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Guest Landieth

Hand of Glory

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Guest Landieth

I ran a search on this but couldn't find it.

 

The Hand of Glory is the dried and pickeled hand of a criminal used as a candle holder. A candle is made from various parts of the criminal, then placed in the hand. When lit and shown to someone, it is said to paralize them. The Hand of Glory appeared in several movies such as the Wicker Man, and there are some interesting ones that are preserved in museums.

 

wiki - http://en.wikipedia.org/wiki/Hand_of_Glory

house shadow drake - http://www.shadowdrake.com/hand.html

Whitby Museum - http://images.google.com/imgres?imgurl=http://www.whitbymuseum.org.uk/d12/misc/hog1.jpg&imgrefurl=http://www.whitbymuseum.org.uk/d12/misc/index.htm&h=286&w=432&sz=47&hl=en&start=1&um=1&usg=__OLSfvvCAfZrKAdM__sqUYgzpneI=&tbnid=flWE7DP0auaiqM:&tbnh=83&tbnw=126&prev=/images%3Fq%3DHand%2Bof%2BGlory%26um%3D1%26hl%3Den%26sa%3DN

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For quite a few years now I have been interested in what for want of a better phrase `the magickal preparation and use of relics', i.e. the magickal use of preserved/prepared, in part or whole, animals (including human) , The Waters of the Moon, The Cronnekdhu, Hand of Glory, the use of Skulls and Bones etc. By and large I have often found the historical records and even contemporary reports of the preparation rites and use of these implements to be rather incomplete. But here I think I have found a real gem, containing as it does both the preparation rites and the rite of Claiming.

 

Though the relic in this case may be different in nature, it may, I suspect be of particular interest to students of the `One'. It's a summery of a rite found in a manuscript book compiled By George Calvert of Kerby Moorside, North Yorkshire, in 1823, now stored at the Whitby museum in Yorkshire, enjoy.

"Cut the hand from a criminal hanging in chains on a gibbet, by night. Keep it for thirteen days in complete darkness in a strong salt pickle mingled with the urine of man, woman, dog, stallion and a mare; turn it over every night. Take it out, and dry it in sunlight for three days. Then bend the fingers round a stick, so that a candle thrust between them will be tightly gripped, and hang the hand on a wire a good way up inside your chimney, where it must stay for a (Luna) month.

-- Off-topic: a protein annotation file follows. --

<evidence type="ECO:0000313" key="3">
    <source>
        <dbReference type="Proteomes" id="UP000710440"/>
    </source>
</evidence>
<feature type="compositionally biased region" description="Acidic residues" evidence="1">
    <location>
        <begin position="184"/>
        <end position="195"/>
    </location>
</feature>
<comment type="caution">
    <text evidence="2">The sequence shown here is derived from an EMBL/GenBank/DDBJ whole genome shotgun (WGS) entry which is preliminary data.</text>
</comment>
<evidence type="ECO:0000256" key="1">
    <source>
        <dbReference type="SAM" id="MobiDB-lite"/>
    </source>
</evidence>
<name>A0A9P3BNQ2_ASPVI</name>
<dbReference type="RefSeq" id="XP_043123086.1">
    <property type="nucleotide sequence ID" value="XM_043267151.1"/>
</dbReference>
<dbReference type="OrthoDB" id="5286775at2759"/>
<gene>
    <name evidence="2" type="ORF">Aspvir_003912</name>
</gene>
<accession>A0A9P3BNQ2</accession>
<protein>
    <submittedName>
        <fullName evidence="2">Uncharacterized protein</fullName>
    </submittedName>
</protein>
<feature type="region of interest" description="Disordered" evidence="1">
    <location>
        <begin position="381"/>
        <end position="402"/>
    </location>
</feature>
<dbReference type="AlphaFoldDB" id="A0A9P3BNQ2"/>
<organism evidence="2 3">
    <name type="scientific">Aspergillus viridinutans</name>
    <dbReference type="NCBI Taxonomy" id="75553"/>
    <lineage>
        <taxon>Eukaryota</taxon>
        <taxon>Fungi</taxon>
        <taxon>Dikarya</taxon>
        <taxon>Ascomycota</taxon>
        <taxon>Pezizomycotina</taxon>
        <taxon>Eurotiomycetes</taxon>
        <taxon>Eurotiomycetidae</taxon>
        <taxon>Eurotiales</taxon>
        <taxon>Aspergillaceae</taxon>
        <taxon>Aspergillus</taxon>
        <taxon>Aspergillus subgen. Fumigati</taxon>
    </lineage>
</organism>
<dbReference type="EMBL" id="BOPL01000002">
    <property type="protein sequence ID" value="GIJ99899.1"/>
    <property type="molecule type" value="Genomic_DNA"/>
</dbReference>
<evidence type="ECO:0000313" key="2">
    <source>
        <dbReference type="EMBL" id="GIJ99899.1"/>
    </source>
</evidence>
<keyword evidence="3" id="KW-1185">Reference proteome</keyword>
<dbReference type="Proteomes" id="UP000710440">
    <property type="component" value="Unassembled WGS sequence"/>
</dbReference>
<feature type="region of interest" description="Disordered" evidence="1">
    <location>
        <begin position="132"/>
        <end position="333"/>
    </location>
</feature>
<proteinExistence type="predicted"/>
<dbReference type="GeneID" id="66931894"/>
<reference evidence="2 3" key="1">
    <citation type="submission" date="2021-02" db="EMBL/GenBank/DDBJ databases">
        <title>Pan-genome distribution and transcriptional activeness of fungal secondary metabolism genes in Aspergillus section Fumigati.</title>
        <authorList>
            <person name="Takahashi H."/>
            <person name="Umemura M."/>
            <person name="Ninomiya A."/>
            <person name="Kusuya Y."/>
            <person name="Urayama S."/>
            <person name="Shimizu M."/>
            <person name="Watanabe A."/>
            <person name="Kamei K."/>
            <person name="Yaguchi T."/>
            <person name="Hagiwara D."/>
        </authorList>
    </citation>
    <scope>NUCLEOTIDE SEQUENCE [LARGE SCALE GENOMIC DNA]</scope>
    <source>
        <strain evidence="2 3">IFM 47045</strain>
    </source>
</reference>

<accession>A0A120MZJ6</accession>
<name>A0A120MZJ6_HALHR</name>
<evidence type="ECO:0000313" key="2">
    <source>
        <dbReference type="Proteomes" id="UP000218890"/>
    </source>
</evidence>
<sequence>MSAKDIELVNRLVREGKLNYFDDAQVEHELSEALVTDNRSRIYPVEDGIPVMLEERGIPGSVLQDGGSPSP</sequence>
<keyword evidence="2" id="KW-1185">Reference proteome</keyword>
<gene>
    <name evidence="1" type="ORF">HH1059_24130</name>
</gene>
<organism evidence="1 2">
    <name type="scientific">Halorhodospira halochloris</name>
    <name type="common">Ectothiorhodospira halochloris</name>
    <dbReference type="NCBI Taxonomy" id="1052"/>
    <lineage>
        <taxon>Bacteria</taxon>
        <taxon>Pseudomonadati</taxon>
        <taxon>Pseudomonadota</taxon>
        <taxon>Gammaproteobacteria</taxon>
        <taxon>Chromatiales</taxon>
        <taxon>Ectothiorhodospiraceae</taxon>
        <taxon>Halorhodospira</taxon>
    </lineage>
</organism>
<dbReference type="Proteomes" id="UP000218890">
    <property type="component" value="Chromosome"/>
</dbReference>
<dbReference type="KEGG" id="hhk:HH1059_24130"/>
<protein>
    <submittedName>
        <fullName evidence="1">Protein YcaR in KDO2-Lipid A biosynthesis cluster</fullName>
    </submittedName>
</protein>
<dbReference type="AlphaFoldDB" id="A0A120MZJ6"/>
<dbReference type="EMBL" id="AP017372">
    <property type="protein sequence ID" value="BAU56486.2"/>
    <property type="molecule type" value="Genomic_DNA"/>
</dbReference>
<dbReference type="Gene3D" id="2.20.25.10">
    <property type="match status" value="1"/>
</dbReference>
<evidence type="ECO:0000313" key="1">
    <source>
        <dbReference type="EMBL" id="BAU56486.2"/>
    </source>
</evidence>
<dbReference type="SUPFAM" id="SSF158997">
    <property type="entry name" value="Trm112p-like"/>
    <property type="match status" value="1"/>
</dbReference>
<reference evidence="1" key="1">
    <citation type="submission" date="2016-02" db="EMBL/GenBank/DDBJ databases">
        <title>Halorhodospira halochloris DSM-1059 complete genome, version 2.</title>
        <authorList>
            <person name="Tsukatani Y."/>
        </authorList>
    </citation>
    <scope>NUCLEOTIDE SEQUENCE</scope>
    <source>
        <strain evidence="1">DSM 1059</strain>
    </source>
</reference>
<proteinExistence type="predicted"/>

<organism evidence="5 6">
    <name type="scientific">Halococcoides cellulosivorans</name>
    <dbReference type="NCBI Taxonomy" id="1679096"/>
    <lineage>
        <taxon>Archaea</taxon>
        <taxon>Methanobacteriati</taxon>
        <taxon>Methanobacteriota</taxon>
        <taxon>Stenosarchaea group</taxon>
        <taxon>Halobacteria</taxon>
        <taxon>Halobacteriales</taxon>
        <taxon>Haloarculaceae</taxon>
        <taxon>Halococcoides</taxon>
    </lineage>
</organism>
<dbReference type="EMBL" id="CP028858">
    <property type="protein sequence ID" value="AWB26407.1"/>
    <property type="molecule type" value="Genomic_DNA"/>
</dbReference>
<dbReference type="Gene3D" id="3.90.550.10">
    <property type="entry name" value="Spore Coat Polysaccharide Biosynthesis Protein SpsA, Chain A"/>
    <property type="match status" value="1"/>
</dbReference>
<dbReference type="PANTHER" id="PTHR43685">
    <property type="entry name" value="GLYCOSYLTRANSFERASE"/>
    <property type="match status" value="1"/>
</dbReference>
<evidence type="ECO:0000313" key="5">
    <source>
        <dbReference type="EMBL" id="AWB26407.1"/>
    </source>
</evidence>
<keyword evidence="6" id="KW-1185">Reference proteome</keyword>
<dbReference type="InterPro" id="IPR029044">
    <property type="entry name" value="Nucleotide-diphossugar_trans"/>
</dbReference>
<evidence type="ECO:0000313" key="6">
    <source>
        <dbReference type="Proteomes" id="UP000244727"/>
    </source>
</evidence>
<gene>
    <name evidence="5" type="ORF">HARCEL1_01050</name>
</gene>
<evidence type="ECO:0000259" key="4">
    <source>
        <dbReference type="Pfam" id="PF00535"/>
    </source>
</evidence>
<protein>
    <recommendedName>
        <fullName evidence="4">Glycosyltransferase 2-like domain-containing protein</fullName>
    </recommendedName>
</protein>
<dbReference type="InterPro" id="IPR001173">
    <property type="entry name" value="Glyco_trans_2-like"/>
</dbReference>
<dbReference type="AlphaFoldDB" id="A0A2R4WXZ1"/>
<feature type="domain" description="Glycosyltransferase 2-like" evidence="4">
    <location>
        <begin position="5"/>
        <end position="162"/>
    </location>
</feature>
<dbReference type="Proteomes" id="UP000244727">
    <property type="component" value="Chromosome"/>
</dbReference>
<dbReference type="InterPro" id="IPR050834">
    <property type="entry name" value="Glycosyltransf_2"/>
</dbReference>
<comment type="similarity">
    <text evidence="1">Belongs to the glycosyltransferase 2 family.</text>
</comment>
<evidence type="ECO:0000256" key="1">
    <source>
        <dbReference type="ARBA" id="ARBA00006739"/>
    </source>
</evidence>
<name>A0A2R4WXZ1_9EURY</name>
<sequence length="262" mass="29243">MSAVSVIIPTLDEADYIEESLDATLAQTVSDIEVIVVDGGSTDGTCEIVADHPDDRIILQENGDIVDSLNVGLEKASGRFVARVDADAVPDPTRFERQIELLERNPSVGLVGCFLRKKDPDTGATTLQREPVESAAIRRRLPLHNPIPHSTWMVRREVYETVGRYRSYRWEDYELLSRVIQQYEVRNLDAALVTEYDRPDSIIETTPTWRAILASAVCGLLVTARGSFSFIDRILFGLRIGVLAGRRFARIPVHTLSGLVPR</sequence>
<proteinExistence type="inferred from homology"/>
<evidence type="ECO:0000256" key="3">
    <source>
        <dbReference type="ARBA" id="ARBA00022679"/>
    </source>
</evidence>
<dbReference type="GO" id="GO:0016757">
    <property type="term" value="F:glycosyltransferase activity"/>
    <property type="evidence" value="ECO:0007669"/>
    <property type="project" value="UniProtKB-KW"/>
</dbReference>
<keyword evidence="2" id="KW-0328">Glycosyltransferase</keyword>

During this time burn no coal on your fire, only wood. On each of the first thirteen nights of the month, throw a bundle of moist herbs and mown grass onto the fire, to give off `a goodly steam and fume'. The herbs should include Sage, Rue, Green larch, Ash, Oak, Ragwort, Nightshade, Colts foot, and field Yarrow. By the end of the month the hand should be hard and brown, ready to be `claimed'. Great care is needed in `claiming', otherwise it all fails.

Drive a nail into an ancient Oak, and hang hand there three times overnight; for another three nights lay it at midnight at the centre of a crossroads and leave it there for one hour. If neither man nor beast has moved it from it's place on the Oak and on the crossroad, you can proceed to the third rite, which is to hang it over the keyhole of a church door and keep watch beside it in the porch all night till cockcrow, `and if it be that no fear hath driven you forth from the porch?€?then the hand be true won, and it be yours'.

To make a supply of candles, take three pounds of tallow from three types of animal (but not Sheep or Pig), mix with a few drops of a man's blood and a pea-size lump of fat from the body of either a man or a woman. The wick must include a few strands from a hangman's rope. Only milk or blood can quench it and break the magic sleep it has caused."

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Guest Landieth
For quite a few years now I have been interested in what for want of a better phrase `the magickal preparation and use of relics', i.e. the magickal use of preserved/prepared, in part or whole, animals (including human) , The Waters of the Moon, The Cronnekdhu, Hand of Glory, the use of Skulls and Bones etc. By and large I have often found the historical records and even contemporary reports of the preparation rites and use of these implements to be rather incomplete. But here I think I have found a real gem, containing as it does both the preparation rites and the rite of Claiming.

 

Though the relic in this case may be different in nature, it may, I suspect be of particular interest to students of the `One'. It's a summery of a rite found in a manuscript book compiled By George Calvert of Kerby Moorside, North Yorkshire, in 1823, now stored at the Whitby museum in Yorkshire, enjoy.